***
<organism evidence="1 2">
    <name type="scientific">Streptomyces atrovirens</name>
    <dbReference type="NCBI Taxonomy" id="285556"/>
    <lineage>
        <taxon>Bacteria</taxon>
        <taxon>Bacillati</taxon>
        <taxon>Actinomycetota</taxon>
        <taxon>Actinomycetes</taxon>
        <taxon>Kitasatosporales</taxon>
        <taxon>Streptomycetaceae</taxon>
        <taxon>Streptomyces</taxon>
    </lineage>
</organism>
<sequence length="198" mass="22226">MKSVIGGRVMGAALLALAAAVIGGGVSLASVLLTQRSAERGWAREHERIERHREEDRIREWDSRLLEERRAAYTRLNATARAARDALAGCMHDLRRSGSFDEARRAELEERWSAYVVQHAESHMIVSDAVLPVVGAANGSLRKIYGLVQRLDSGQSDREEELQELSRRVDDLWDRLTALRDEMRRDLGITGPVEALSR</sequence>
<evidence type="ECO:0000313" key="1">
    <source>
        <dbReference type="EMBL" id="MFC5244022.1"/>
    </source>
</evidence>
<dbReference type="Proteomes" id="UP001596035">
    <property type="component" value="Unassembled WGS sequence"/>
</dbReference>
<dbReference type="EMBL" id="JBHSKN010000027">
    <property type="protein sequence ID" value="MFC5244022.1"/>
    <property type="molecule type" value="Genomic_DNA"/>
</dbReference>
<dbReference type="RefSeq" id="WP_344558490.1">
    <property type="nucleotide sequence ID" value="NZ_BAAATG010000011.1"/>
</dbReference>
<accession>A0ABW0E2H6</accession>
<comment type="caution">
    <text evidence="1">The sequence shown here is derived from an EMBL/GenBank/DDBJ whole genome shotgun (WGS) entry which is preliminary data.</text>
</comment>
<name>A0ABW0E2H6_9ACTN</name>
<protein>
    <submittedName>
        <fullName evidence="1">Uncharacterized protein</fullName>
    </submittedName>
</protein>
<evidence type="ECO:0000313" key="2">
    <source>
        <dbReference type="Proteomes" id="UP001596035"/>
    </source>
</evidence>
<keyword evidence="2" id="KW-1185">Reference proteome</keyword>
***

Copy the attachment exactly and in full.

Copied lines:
<organism evidence="1 2">
    <name type="scientific">Streptomyces atrovirens</name>
    <dbReference type="NCBI Taxonomy" id="285556"/>
    <lineage>
        <taxon>Bacteria</taxon>
        <taxon>Bacillati</taxon>
        <taxon>Actinomycetota</taxon>
        <taxon>Actinomycetes</taxon>
        <taxon>Kitasatosporales</taxon>
        <taxon>Streptomycetaceae</taxon>
        <taxon>Streptomyces</taxon>
    </lineage>
</organism>
<sequence length="198" mass="22226">MKSVIGGRVMGAALLALAAAVIGGGVSLASVLLTQRSAERGWAREHERIERHREEDRIREWDSRLLEERRAAYTRLNATARAARDALAGCMHDLRRSGSFDEARRAELEERWSAYVVQHAESHMIVSDAVLPVVGAANGSLRKIYGLVQRLDSGQSDREEELQELSRRVDDLWDRLTALRDEMRRDLGITGPVEALSR</sequence>
<evidence type="ECO:0000313" key="1">
    <source>
        <dbReference type="EMBL" id="MFC5244022.1"/>
    </source>
</evidence>
<dbReference type="Proteomes" id="UP001596035">
    <property type="component" value="Unassembled WGS sequence"/>
</dbReference>
<dbReference type="EMBL" id="JBHSKN010000027">
    <property type="protein sequence ID" value="MFC5244022.1"/>
    <property type="molecule type" value="Genomic_DNA"/>
</dbReference>
<dbReference type="RefSeq" id="WP_344558490.1">
    <property type="nucleotide sequence ID" value="NZ_BAAATG010000011.1"/>
</dbReference>
<accession>A0ABW0E2H6</accession>
<comment type="caution">
    <text evidence="1">The sequence shown here is derived from an EMBL/GenBank/DDBJ whole genome shotgun (WGS) entry which is preliminary data.</text>
</comment>
<name>A0ABW0E2H6_9ACTN</name>
<protein>
    <submittedName>
        <fullName evidence="1">Uncharacterized protein</fullName>
    </submittedName>
</protein>
<evidence type="ECO:0000313" key="2">
    <source>
        <dbReference type="Proteomes" id="UP001596035"/>
    </source>
</evidence>
<keyword evidence="2" id="KW-1185">Reference proteome</keyword>